Dairy, Pig Farmers Roll With the Heat

8/3/2013 7:00 AM
By Philip Gruber Staff Writer

The first major heat wave of the summer hit Pennsylvania last month, but Zach Meck’s 230 cows did not seem to mind the mercury spike.

This year, Meck installed the CowKühlerZ system at Meck Brothers Dairy in Womelsdorf, which he owns with his brother Jeremy.

Even with temperatures approaching 100 degrees outside, the cows were “acting like it was a normal day,” he said. The cows were not hot and were chewing their cud in their stalls.

Suzanne Meck, Zach’s wife and the East Coast marketing director for the cooling system, said that laying down is a good sign.

In many systems, cows can only stay cool by standing under the sprinkler located at the feed bunk, whereas CowKühlerZ can be installed over stalls, bed pack or the feeding area. It also uses larger water droplets than other sprinklers.

Larger droplets are better, writes Mark Whitney, a University of Minnesota Extension educator, because they allow more of the water to reach the animal rather than turning into unhelpful mist.

Smaller droplets can merely humidify the air, which decreases the difference between an animal’s humidity and the air’s and thus slows evaporation.

Suzanne Meck said the company saw a big jump in phone calls the week before the heat wave, as farmers looked for ways to prepare for the forecasted temperatures.

Zach Meck said other factors at his dairy made it difficult to tell whether he had lost yield during the hot spell, but he did not expect the heat had hurt the number much. He did not change the cows’ dry feed during the heat wave.

Andy Bollinger of Meadow Spring Farm in Lititz is also working on upgrades that will increase cow comfort for his 360 animals.

“We have fans everywhere, and we need to put more in,” he said.

Extension agricultural engineer Dan McFarland did wind tests in the barn recently, and some areas were “a little dead as far as air movement,” he said.

Bollinger has not decided where to put the fans yet. He would consider doing the project this year or during the cooler months, but he wants to make sure he does not put it off until the first heat wave of next year.

He also has sprinklers over the feeding area that run for about one minute every 10 minutes. He plans to add other sprinklers to the pre-milking holding area soon.

“Most people will tell you it’s the most important place” for sprinklers, he said.

He lost five to six pounds of production the week of July 7. Production stayed low but did not decrease any further during the heat wave the following week, he said.

No matter how the cooling is achieved, keeping cows from feeling the heat is essential to maintaining profitability during the summer, said Emily Yeiser, dairy initiative manager at the Center for Dairy Excellence.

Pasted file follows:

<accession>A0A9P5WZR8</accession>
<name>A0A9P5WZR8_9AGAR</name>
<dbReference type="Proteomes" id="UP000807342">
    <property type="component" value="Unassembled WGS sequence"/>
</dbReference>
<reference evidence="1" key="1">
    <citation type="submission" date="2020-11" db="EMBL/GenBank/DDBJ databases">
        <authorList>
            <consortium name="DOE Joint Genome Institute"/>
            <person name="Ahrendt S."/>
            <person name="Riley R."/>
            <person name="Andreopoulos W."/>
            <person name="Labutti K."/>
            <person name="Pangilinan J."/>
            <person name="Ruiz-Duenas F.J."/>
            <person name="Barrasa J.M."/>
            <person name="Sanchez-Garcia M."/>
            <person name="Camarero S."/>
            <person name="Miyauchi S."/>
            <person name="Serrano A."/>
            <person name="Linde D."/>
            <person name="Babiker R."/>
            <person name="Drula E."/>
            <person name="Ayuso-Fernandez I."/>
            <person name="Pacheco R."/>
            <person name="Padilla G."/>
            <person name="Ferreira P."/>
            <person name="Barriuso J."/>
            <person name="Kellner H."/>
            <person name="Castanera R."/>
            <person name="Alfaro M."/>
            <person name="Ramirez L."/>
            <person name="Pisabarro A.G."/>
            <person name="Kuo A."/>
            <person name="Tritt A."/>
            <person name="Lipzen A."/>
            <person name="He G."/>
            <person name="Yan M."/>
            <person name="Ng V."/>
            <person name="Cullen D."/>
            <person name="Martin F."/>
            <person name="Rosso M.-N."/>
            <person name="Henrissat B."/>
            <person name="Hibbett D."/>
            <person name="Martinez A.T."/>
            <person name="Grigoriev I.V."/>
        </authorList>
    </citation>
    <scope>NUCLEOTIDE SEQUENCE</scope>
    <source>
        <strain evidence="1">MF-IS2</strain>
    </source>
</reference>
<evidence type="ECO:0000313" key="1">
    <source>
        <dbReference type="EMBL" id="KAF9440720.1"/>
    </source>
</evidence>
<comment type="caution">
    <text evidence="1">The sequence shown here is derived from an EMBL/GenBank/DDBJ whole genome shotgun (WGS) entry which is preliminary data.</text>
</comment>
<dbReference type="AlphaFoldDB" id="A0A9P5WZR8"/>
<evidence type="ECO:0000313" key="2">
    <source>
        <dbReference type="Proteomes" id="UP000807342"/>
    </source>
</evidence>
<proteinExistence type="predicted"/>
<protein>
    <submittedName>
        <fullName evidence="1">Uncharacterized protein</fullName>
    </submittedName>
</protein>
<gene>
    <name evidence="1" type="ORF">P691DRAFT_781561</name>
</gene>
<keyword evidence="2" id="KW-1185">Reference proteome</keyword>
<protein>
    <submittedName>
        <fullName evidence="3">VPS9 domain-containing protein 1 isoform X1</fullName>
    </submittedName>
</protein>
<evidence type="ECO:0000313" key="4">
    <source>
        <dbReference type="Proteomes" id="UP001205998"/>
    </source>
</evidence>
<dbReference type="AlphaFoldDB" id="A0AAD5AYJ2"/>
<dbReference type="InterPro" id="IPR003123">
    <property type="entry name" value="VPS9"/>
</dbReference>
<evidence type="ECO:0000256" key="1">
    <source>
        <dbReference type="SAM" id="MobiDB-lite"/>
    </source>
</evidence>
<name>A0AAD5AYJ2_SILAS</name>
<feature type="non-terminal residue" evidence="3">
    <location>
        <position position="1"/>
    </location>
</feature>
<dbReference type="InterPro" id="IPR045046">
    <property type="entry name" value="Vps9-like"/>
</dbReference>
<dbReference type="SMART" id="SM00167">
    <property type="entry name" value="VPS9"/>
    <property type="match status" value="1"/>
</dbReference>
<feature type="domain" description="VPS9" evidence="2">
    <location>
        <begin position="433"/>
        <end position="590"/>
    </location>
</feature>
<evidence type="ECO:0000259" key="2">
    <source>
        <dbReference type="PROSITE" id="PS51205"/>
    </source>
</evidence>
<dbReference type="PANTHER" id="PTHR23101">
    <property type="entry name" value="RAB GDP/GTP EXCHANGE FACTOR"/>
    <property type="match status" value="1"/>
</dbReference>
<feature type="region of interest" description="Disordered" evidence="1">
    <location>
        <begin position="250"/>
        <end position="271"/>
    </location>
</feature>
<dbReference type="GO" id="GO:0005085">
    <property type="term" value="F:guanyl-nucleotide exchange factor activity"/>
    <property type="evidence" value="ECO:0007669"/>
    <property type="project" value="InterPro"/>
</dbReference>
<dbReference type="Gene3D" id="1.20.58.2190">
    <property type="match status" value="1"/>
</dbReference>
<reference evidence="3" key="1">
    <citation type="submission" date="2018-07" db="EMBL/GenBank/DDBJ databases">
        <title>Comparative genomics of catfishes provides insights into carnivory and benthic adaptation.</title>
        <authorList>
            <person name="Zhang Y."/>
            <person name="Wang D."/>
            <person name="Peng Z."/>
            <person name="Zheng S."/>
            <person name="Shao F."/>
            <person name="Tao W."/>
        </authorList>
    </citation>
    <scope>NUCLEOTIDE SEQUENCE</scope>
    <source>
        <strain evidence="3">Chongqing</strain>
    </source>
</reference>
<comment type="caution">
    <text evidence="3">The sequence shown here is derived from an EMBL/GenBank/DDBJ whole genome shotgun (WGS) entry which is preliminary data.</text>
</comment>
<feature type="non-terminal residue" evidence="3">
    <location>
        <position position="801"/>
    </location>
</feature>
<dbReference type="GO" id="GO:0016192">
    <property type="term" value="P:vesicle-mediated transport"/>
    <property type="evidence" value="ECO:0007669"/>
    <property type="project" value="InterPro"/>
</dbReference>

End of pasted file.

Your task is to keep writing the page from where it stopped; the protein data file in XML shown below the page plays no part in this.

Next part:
Cows are more heat-sensitive than humans and start to be affected when the temperature passes 65 degrees, she said.

“It’s kind of like humans; when it gets really hot out, you don’t want to eat a whole lot,” she said.

And when cows eat less, they also make less milk. Fans, sprinklers and misting systems are the main cooling technologies dairy farms use to beat the heat. Air conditioning is essentially unheard of in the dairy industry, she said.

Automated fan systems can now be set to turn on when the temperature rises by as little as 1 degree. The fans run even in the winter. The air is cold, but cows prefer a breeze over stagnant air, she said.

Tunnel ventilation can provide more air flow as well, she said.

Cows are no longer allowed to cool off in creeks or streams because of water-quality initiatives to protect the Chesapeake Bay watershed, she said.

From what Yeiser noticed last week, the effects of the heat wave were “nothing outside what you would expect.”

Milk yields were dropping slightly, fans were running longer and sprinklers were running more often, but she had not heard of any farmers having major issues.

Pennsylvania dairy farmers are fortunate to have “a lot of infrastructure” in the state, Yeiser said, so that if they do have a problem with their cooling systems, a service technician is usually available to fix the problem in a reasonable time.

Dan McFarland, the Extension agricultural engineer, offered the SAAWW acronym for minimizing the effects of summer heat on dairy yields.

S stands for shade. Just like humans, cows can bear the heat better when out of direct sunlight. Shade can easily be found in the barn or under tree cover.

The first A is for air exchange. Replacing the air around the cows is important for removing moisture, heat and pollutants, he said. Hot cows breathe faster to remove heat from their bodies, but that breathing puts a lot of water into the air. Fans replace the stuffy, humid air with dry air.